U.S. Soccer Agrees to Pay U.S. Women's National Team $22 Million in Equal Pay Lawsuit Agreement

Members of the U.S. Women's National Team sued the U.S. Soccer Federation for unequal pay in 2019

olympic gold medals
U.S. women's national soccer team. Photo: Getty

After six years of fighting for equal pay, the US Women's National Team has reached a settlement with the U.S. Soccer Federation.

In a joint statement released Tuesday and obtained by PEOPLE, the two organizations confirmed that they reached an agreement in the class action gender discrimination lawsuit. The lawsuit was filed by multiple stars of the World Cup winning team in 2019. Under the agreement, U.S. Soccer will pay $22 million to the USWNT players.

Additionally, U.S. Soccer will pay $2 million to the USWNT players specifically for post-career goals and charitable efforts, according to a press release sent out by U.S. Soccer.

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"We are pleased to announce that, contingent on the negotiation of a new collective bargaining agreement, we will have resolved our longstanding dispute over equal pay and proudly stand together in a shared commitment to advancing equality in soccer," the statement from U.S. Soccer and the USWNT reads.

Megan Rapinoe
U.S. women's national soccer team after World Cup win in 2019. Alex Grimm/Getty Images

"Getting to this day has not been easy. The U.S. Women's National Team players have achieved unprecedented success while working to achieve equal pay for themselves and future athletes," they continued. "Today, we recognize the legacy of the past USWNT leaders who helped to make this day possible, as well as all of the women and girls who will follow. Together, we dedicate this moment to them."

The statement concludes with: "We look forward to continuing to work together to grow women's soccer and advance opportunities for young girls and women in the United States and across the globe."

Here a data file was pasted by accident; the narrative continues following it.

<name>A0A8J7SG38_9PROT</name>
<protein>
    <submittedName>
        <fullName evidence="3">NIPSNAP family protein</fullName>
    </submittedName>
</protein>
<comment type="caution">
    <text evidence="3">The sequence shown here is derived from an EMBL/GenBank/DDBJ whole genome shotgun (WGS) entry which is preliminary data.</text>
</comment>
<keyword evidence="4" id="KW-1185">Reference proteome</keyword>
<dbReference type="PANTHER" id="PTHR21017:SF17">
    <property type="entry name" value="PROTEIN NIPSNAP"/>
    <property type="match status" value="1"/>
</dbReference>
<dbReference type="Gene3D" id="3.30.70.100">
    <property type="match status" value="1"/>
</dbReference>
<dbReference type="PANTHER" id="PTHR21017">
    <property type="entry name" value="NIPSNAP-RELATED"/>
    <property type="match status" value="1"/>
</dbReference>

U.S. Soccer also announced that they have committed to an equal pay rate between Women's and Men's National Teams going forward in friendlies and tournaments, including the World Cup.

Megan Rapinoe, a USWNT star who helped push for equal pay alongside her teammate Alex Morgan, told CBS News Tuesday that she was "incredibly proud" of the agreement.

"Obviously, we have been in this for a long time, and coming from a long history of women who have fought to put this sport in a better place. I mean, I think pride comes to mind, just incredibly proud of the women on this team and all the women who this lawsuit represents," Rapinoe said.

She added, "The thing I look forward to and am really proud of is that, you know, the justice comes in the next generation never having to go through what we went through. It's equal pay from here on out."

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The agreement follows a complaint filed with the Equal Employment Opportunity Commission in 2016 by five U.S. Women's National Team players — Morgan, Rapinoe, Becky Sauerbrunn, Hope Solo and Carli Lloyd — who alleged unequal pay between men's and women's teams, according to NBC News.

In 2019, nearly 30 USWNT members filed a lawsuit against the U.S. Soccer Federation for "institutionalized gender discrimination," and argued that they received less pay and poorer treatment than the men's team.

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